Updated: January 04, 2018|
Danger! Danger Will Robinson!
What originally set out to be a five-year voyage of the Alpha Centauri star
system took a frightful turn, thanks to a biffed-up ship's guidance system. With
everything going haywire and navigational aids offering no help, one unlucky
family found themselves Lost in Space. Never ones to give up, this Space Family
Robinson decided to complete their mission, and their long voyage formed the
basis for a sci-fi cult classic.
It wasn't actually a technical malfunction that threw the Jupiter-2 craft
off-course. No, friends, it was sabotage! The villain responsible for this
dreadful conspiracy was the amoral Dr. Zachary Smith, a dastardly rogue hired by
an opposing foreign country to ruin the mission. Unfortunately for Smith, his
mission-botching mission was botched from the start, and he found himself stuck
on the craft as a stowaway. Everybody was thus lost together, but that didn't
stop Dr. Smith from hatching even more devilish plots.
The official passengers on Jupiter-2 were Professor John Robinson, his wife
Maureen, and their three kids. Judy, the eldest daughter, was more on the
artistic side. She didn't share in the intellectual stimulation of her family,
but she found a friend in the hunky pilot Major Don West. Penny was the family
tomboy and a bit of a brain. But tops in the brainiac department was youngest
child Will, who with his robot companion had a unique talent for undermining Dr.
Smith's nasty schemes.
Chaos followed the Jupiter-2 crowd as they traveled from planet to planet. In
addition to Smith's chicanery, Major West and the Robinsons were forever
encountering various species of alien life forms and several life-threatening
crises along the way. In one episode, Jupiter-2 mysteriously ran out of food,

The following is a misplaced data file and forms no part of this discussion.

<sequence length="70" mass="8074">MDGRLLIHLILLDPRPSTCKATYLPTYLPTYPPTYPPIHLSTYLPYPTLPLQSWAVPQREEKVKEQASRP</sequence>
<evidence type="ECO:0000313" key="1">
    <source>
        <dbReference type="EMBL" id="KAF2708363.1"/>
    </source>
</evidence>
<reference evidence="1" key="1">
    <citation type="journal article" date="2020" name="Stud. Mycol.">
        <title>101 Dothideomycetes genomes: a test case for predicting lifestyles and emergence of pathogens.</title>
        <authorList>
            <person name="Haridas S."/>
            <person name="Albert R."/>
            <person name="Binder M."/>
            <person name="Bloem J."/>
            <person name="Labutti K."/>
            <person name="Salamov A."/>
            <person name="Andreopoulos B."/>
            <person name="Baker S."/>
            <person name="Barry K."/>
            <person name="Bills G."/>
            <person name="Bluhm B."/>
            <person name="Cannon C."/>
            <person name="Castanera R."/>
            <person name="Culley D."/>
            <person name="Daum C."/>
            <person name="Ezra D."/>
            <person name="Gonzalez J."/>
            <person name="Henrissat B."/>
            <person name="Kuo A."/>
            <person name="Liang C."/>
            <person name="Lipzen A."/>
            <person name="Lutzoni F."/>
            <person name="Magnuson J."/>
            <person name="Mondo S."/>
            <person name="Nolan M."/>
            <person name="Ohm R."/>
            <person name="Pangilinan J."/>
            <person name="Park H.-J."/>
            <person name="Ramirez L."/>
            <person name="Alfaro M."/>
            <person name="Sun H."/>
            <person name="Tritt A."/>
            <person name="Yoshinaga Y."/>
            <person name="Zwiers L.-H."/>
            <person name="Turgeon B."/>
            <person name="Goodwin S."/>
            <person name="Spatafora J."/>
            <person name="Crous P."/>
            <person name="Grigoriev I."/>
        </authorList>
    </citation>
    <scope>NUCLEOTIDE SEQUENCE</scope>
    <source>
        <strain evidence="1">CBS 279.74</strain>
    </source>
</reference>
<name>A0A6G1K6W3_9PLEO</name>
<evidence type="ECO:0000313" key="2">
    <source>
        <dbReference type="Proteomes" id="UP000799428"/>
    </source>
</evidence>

and a dubious merchant came to offer a trade for more. His price: the body of
In another memorable episode, the scheming Dr. Smith tried to program the robot
to destroy all ""non-essential"" life forms, beginning with young Will, while
the rest of the Robinsons raced to find a way to escape the planet's dangerously
cooling atmosphere. Such were the day-to-day affairs of this band of
interstellar castaways, and a generation of young sci-fi addicts ate it up like
so much astronaut ice cream.
Debuting in 1965, Lost in Space was the second sci-fi TV series from future 70's
disaster flick maven Irwin Allen, arriving one season after the underwater wows
of Voyage to the Bottom of the Sea. Over the remainder of the 60's, the Irwin
Allen name became an official seal of approval for those aforementioned sci-fi
addicts, as series like The Time Tunnel and Land of the Giants kept the
out-of-this-world spectacle coming.
Lost in Space finished its run after three seasons, but the show became a cult
favorite in syndication. Three decades later (and one year after the original
show's 1997 launch date of Jupiter-2), the series was made into a full-length
feature film, also entitled Lost In Space. You can sabotage their craft, you can
hatch plots against them, but you can't keep a good family and their giant-size
robotic pal down.